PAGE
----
Cattle: Futures are should build on limit up gains today but slower slaughter this week may cap rallies despite the continued wide discount to cash markets. Expanded limits of $4.50 for live cattle and $6.75 for feeder cattle will be in effect today. Some light cash cattle action got underway at $105 in Kansas and Nebraska yesterday, down roughly $6 from last week’s average price. Average slaughter weights have been up sharply from year-ago. Boxed beef prices were mixed yesterday, with Choice sliding $2.17 and Select rising $2.72. Value-conscious consumers amid the economic crisis are likely to turn to lower-graded meat, which could help Select values to stabilize. Yesterday’s movement also picked up notably to 162 loads.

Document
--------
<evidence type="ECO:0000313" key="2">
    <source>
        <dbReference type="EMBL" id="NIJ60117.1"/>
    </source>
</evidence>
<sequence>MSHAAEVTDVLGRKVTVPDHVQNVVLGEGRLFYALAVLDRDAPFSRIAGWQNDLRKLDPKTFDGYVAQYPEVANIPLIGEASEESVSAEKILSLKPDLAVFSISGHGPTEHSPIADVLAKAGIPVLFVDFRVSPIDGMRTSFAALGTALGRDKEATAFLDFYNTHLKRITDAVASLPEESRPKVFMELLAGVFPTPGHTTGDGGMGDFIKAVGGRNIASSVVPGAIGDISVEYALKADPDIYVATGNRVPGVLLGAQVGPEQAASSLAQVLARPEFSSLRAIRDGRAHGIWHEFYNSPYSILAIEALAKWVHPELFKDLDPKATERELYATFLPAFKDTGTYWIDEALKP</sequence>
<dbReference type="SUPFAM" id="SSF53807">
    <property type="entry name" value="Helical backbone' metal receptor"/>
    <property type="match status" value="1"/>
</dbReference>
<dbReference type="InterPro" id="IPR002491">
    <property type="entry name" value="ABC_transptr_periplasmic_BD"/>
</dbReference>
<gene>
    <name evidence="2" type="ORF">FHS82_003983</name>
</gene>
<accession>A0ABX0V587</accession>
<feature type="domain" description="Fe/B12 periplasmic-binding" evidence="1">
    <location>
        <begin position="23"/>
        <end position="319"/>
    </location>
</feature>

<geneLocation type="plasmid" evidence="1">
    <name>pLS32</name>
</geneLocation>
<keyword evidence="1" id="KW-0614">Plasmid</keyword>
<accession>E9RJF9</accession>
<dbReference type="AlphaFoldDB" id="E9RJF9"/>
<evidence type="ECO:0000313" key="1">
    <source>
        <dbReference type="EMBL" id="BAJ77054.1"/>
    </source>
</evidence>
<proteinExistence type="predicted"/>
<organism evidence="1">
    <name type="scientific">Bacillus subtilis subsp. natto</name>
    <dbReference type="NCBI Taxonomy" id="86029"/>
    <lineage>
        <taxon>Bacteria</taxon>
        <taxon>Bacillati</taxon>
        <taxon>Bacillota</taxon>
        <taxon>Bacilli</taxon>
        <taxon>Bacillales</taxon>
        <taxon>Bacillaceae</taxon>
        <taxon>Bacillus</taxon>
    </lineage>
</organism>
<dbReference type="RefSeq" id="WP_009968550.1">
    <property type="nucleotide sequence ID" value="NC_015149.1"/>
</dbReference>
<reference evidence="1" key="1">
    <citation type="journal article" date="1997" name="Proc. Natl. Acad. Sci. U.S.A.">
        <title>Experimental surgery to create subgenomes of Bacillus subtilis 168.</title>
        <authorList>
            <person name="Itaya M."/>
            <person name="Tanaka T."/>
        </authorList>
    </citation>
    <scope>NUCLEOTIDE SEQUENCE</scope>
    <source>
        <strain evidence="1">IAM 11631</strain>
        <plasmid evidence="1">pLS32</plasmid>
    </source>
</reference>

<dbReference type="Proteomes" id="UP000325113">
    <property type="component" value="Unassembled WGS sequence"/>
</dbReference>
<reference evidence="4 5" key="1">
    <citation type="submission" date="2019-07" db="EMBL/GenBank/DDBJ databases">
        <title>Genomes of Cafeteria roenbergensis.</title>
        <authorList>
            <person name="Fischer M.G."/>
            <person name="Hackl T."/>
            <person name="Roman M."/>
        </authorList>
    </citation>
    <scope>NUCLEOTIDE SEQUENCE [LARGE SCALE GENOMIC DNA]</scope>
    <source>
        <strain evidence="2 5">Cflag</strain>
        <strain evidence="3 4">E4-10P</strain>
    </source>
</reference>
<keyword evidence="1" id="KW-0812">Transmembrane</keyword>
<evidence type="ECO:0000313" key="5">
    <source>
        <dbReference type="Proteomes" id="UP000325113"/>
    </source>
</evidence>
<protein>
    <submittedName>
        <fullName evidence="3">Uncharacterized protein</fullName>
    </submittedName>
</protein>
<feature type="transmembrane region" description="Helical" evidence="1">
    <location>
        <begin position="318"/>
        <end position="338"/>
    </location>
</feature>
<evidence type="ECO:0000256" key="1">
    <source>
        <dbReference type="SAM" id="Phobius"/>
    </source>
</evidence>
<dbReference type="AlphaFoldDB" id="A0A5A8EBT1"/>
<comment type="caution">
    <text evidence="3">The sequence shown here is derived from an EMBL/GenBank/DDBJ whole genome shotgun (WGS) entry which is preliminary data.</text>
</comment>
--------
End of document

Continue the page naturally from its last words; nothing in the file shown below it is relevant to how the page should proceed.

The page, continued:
Hogs: Futures seen adding to limit up gains Tuesday with daily trading limits expanding to $4.50 today. Futures’ wide discount to the cash market triggered aggressive covering of short positions on Tuesday, with more volatile price moves likely near-term. The rally came despite confirmation of fears that Covid-19 would slow processing at the nation’s meat plants. The pork cutout value dropped another $2.96 yesterday, but movement was again impressive at 439.8 loads. Average hog weights fell last week in Iowa/Minnesota from both a week earlier and a year ago. However, slaughter is down 25,000 head from a week ago and up only 5,000 head from a year earlier, so weight may start to rise. China will auction off another 20,000 MT of frozen pork from its state reserves on April 10. The country has released 250,000 MT of pork from its reserves this year to ease supply tightness in the wake of an African swine fever outbreak.